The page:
WORDS AND PHOTOGRAPHY BY CASSIE MILLER
Surrounded by monsters and creatures even my wildest dreams couldn't conjure up, I find myself talking to the energetic, jack-of-all-trades artist, Zack Rudy, in his natural setting – a studio space turned museum of cryptozoological creations.
Rudy’s fascination with monsters comes from childhood inspirations like Jim Henson, the creator and visionary behind The Muppets, Dark Crystal and the goblin-clad, cult-classic, Labyrinth. Rudy also found inspiration in comic books; all of which led him to proclaim at just 7-years-old that he wanted to be an artist.
Rudy’s recent exhibit at nearby Metropolis Collective has turned the talented artist into a culinary master. Culinary Delights featured 12 pieces of recognizable foods, but with a twist.
In the corner of the gallery, an oversized, fiber-glass loaf of bread stops gallery-goers in their tracks. Its protruding thorns and “eww”-worthy purple hue make the bread unlike any you’ve ever seen before.
“It’s food that bites back,” exclaims Rudy.
The idea for Culinary Delights came when Rudy was looking for a way to deviate from the work people have come to expect from him. “I was thinking what can I do that would be an attraction for different kinds of people,” Rudy says.
A painting, called “Something Caught in My Teeth,” shows that Rudy is dynamic, branching out to different mediums, never taking his work too seriously and always welcoming a chance to try something new.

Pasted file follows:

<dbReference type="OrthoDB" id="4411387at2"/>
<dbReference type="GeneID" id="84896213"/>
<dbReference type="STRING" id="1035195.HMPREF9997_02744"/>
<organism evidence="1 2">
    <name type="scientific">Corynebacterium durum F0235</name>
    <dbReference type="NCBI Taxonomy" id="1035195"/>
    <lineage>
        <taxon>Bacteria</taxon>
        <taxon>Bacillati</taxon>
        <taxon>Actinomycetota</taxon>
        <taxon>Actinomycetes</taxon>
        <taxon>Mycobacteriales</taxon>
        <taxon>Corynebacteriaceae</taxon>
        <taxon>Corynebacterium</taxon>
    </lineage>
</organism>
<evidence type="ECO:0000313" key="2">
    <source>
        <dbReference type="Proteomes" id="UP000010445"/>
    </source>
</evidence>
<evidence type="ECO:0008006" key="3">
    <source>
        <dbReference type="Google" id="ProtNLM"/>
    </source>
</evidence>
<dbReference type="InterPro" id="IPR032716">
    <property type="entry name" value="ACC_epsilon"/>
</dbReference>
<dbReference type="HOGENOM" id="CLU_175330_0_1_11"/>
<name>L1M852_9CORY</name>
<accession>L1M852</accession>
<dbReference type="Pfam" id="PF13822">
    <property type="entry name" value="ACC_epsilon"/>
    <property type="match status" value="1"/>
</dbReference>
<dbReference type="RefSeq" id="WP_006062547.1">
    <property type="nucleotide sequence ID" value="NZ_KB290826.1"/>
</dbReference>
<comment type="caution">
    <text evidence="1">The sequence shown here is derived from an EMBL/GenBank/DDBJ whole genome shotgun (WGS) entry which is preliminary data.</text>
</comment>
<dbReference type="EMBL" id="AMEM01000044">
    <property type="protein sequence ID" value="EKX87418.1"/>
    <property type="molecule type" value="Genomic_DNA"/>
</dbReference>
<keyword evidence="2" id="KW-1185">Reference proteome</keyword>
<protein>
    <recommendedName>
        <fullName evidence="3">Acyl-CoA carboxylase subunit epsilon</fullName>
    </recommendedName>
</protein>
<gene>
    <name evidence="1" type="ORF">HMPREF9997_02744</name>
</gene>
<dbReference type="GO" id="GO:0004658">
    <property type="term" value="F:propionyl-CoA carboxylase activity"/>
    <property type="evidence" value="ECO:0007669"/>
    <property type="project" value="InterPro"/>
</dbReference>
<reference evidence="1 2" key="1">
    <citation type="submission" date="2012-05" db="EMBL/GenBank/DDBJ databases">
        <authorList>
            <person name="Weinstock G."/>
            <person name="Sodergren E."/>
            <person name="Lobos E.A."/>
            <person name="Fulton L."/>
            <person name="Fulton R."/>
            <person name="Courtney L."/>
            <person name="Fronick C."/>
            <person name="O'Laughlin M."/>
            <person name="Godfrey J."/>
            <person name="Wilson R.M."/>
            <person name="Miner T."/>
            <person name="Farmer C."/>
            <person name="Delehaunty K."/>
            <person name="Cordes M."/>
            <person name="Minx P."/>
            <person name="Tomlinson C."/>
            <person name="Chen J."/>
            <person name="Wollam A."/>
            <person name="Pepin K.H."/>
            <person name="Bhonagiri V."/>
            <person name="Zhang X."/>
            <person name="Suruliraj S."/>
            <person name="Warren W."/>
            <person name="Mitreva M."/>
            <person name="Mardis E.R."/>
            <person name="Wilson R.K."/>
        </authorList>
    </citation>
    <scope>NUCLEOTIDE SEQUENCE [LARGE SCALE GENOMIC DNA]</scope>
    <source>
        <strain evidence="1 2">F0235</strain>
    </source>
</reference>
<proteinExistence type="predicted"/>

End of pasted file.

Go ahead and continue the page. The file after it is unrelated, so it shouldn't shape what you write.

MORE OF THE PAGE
In addition to Culinary Delights, another project that is important to Rudy is a collaborative effort between himself and fellow artist Garrick Dorsett. The duo dubs themselves “The Huckle Buckle Boys.” Rudy and Dorsett enjoy creating imagery from memories of growing up in Central Pa. together.
“Our art is storytelling. …It’s from real life stories, but also embellished in our own kind of way to make it as fantastic to the viewer as it was to us when we saw it,” he says.
While preparing for the Culinary Delights exhibit, Rudy was still working on completing another project, a mural that demanded 12-hour days for more than three weeks. Determined to complete the work on-time and to his own contentment, Rudy pushed his own limits to the point of total exhaustion.
“… I stayed up 60 hours straight to finish that in time for the opening show. There were still wet paintings on the wall at the show.”
Despite the long hours, Rudy’s passion for art keeps him creating work that draws the admiration of viewers. Culinary Delights has drawn so much interest that it will be getting a second installment.
Culinary Delights II will be on display at Café 1500 in Harrisburg beginning August 18th and runs through September 12th. We recommend you look, but don’t taste.